Doing well at work requires more than just showing up on time and attending to your to-do list. Of course, getting stuff done is a part of it. But, a successful career is about a lot more than just checking off assignments. You’ll be missing the mark if you focus exclusively on hitting the goals your employer sets out for you.
It isn’t all about money, either. Just because you earn a high salary, doesn’t mean you’re where you want to be professionally.
Ways to measure success:
The truth is that there isn’t one right method for measuring success. In fact, there are many different ways to determine how well you’re doing professionally. And, your measures aren’t the only ones that count. Other people’s views on your success matter, too. This is especially true when it comes to the opinion of your boss or that of potential future employers.
Here are a few factors to consider:
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1. Your autonomy
Researchers have found that the more freedom and control workers have, the higher their job satisfaction. Having autonomy could mean that you’re encouraged to complete your tasks the way you want. Or, maybe you set your own schedule.
Being more independent at work helps you feel like a respected professional. It’s a measure of success because it takes some real skill and experience to get to this place with your work. Your boss couldn’t leave a rookie to do their job on their own. Only a skilled and trusted employee gets to that place.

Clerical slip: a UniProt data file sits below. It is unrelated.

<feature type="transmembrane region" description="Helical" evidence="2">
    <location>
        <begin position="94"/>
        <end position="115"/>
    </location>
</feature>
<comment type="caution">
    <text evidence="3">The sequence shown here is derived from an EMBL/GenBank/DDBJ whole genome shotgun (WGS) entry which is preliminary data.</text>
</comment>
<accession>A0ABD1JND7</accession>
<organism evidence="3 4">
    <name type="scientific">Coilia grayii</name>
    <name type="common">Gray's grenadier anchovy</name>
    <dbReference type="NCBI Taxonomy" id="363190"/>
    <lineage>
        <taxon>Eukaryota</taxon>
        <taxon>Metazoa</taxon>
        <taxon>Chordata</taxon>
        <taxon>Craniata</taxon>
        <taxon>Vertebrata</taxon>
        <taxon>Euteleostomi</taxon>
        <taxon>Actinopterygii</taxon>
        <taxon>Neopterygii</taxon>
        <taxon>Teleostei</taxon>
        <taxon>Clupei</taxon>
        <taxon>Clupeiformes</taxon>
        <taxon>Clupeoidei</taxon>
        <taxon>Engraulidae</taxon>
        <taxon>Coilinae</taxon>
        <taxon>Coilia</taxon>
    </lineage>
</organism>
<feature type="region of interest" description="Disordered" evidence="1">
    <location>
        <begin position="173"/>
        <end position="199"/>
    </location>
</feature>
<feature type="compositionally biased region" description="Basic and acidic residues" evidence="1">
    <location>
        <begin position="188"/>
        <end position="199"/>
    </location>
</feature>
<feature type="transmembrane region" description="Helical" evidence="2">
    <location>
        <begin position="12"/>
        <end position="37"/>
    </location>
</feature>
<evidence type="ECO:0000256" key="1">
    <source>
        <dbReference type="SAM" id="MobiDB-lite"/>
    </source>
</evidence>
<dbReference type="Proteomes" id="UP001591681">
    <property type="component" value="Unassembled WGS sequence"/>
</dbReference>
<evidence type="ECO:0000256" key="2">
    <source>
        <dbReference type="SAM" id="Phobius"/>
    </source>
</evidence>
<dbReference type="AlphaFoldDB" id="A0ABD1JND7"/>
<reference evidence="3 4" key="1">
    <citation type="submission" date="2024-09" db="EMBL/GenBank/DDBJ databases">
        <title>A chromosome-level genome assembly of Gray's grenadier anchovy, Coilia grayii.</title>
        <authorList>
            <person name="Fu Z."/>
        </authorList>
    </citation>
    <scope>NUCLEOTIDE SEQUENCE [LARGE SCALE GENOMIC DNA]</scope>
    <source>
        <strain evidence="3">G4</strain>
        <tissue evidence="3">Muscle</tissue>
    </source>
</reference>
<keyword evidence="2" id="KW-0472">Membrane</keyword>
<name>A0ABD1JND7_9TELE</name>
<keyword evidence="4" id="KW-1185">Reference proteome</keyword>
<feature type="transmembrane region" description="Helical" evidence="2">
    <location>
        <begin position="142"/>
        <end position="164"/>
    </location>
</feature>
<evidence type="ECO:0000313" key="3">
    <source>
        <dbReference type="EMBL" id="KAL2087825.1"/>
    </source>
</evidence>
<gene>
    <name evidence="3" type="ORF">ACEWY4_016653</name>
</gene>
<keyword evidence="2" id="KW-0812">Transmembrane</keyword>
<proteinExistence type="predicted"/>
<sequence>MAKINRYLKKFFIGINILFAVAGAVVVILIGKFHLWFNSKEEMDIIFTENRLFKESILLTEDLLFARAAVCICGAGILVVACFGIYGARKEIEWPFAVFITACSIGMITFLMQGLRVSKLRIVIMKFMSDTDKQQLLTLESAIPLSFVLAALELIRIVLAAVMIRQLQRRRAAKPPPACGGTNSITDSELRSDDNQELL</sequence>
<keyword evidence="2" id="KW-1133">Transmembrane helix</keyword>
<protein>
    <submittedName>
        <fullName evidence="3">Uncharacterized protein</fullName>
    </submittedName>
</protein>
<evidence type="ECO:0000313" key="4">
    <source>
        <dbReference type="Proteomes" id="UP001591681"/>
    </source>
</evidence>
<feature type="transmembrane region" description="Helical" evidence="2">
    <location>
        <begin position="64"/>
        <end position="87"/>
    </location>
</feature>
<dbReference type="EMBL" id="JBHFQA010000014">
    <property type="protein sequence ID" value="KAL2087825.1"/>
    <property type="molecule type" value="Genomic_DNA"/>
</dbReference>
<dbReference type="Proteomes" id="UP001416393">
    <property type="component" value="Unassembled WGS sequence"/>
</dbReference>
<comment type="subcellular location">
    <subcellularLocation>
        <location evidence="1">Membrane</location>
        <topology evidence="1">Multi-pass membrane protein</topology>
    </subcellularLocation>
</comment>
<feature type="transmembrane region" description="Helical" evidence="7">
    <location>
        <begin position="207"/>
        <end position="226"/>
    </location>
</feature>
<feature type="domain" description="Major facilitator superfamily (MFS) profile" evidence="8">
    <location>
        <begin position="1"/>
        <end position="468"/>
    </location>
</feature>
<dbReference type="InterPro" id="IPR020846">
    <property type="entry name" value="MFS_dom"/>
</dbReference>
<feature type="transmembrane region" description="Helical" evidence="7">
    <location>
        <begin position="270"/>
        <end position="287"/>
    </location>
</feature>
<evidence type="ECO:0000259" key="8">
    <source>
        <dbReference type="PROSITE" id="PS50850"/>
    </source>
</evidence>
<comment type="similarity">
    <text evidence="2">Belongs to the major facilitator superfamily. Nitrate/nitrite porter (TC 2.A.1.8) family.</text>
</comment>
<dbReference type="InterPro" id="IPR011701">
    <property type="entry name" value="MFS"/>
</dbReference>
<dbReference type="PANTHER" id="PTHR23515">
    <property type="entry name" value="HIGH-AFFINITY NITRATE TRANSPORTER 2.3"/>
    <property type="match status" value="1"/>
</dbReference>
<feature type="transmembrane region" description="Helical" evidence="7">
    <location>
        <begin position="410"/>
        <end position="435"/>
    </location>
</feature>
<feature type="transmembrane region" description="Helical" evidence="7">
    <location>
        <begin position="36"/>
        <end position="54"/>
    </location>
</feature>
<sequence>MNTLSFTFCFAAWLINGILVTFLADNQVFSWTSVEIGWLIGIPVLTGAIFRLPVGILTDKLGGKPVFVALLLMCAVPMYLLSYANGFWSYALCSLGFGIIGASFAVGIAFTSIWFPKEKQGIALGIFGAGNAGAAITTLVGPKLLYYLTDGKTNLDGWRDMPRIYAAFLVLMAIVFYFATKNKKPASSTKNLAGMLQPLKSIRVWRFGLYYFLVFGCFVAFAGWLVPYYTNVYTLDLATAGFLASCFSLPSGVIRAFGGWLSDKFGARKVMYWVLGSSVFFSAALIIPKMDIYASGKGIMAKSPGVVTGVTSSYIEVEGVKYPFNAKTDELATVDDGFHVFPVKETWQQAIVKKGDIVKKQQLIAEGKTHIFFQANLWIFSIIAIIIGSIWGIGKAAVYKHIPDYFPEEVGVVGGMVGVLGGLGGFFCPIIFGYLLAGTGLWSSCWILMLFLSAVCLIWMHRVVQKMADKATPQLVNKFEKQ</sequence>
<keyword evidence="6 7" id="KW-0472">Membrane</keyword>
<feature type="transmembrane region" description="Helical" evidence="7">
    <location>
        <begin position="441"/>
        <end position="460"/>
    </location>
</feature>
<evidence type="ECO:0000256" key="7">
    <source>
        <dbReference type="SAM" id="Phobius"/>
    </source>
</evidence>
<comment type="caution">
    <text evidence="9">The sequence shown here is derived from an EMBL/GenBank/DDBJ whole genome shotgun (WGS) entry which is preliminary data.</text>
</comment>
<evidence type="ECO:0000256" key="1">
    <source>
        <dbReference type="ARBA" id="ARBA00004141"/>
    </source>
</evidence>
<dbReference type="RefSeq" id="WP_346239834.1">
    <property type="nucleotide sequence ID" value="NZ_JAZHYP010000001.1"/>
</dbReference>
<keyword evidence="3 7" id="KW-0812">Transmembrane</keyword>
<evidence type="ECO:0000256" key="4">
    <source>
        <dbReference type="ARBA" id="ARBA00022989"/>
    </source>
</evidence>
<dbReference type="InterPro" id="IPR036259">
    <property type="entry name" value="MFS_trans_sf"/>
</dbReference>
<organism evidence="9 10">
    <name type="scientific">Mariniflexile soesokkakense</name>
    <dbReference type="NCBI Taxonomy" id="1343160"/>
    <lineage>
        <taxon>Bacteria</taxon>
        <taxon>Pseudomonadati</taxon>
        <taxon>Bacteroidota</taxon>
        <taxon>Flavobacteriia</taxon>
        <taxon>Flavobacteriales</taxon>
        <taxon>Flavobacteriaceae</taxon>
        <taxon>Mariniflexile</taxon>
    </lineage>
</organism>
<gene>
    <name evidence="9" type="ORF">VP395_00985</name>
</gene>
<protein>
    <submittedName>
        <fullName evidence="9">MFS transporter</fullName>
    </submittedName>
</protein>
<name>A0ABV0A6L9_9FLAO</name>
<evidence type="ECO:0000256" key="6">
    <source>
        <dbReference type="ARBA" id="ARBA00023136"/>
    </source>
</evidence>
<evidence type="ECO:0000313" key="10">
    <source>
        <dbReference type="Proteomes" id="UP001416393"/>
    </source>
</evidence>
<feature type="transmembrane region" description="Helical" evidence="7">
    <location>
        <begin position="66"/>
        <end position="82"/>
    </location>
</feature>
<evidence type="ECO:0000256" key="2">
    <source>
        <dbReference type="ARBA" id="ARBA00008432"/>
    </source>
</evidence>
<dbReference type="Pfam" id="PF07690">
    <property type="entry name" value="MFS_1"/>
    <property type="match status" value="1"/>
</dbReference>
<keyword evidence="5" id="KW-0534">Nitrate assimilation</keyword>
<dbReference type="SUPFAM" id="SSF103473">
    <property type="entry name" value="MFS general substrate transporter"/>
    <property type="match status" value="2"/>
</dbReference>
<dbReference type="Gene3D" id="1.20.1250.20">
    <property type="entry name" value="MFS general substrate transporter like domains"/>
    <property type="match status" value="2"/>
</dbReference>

2. Your salary
Your earnings aren’t the only thing that defines success, but money is certainly one of the most conventional measures. It helps if you know that you’re being compensated fairly for what you do. Take the PayScale Salary Survey to find out what workers in your industry with your level of experience are earning. Consider negotiating for higher compensation if you find that your current earnings aren’t where they should be.
Also, be sure to look at other aspects of your pay, like perks and benefits, including flex time and telecommuting privileges, when considering your total compensation. These kinds of things can go a long way toward helping you feel happy with your job and professionally successful.
Keep in mind that your salary is one measure of your success — but isn’t everything. There’s a lot more to a great career than just a paycheck. Some industries pay more than others. This reflects cultural standards, and it doesn’t say anything about your performance. For example, if you’re an excellent social worker, you might never earn a super high salary. But, that doesn’t mean that you can’t have a successful career.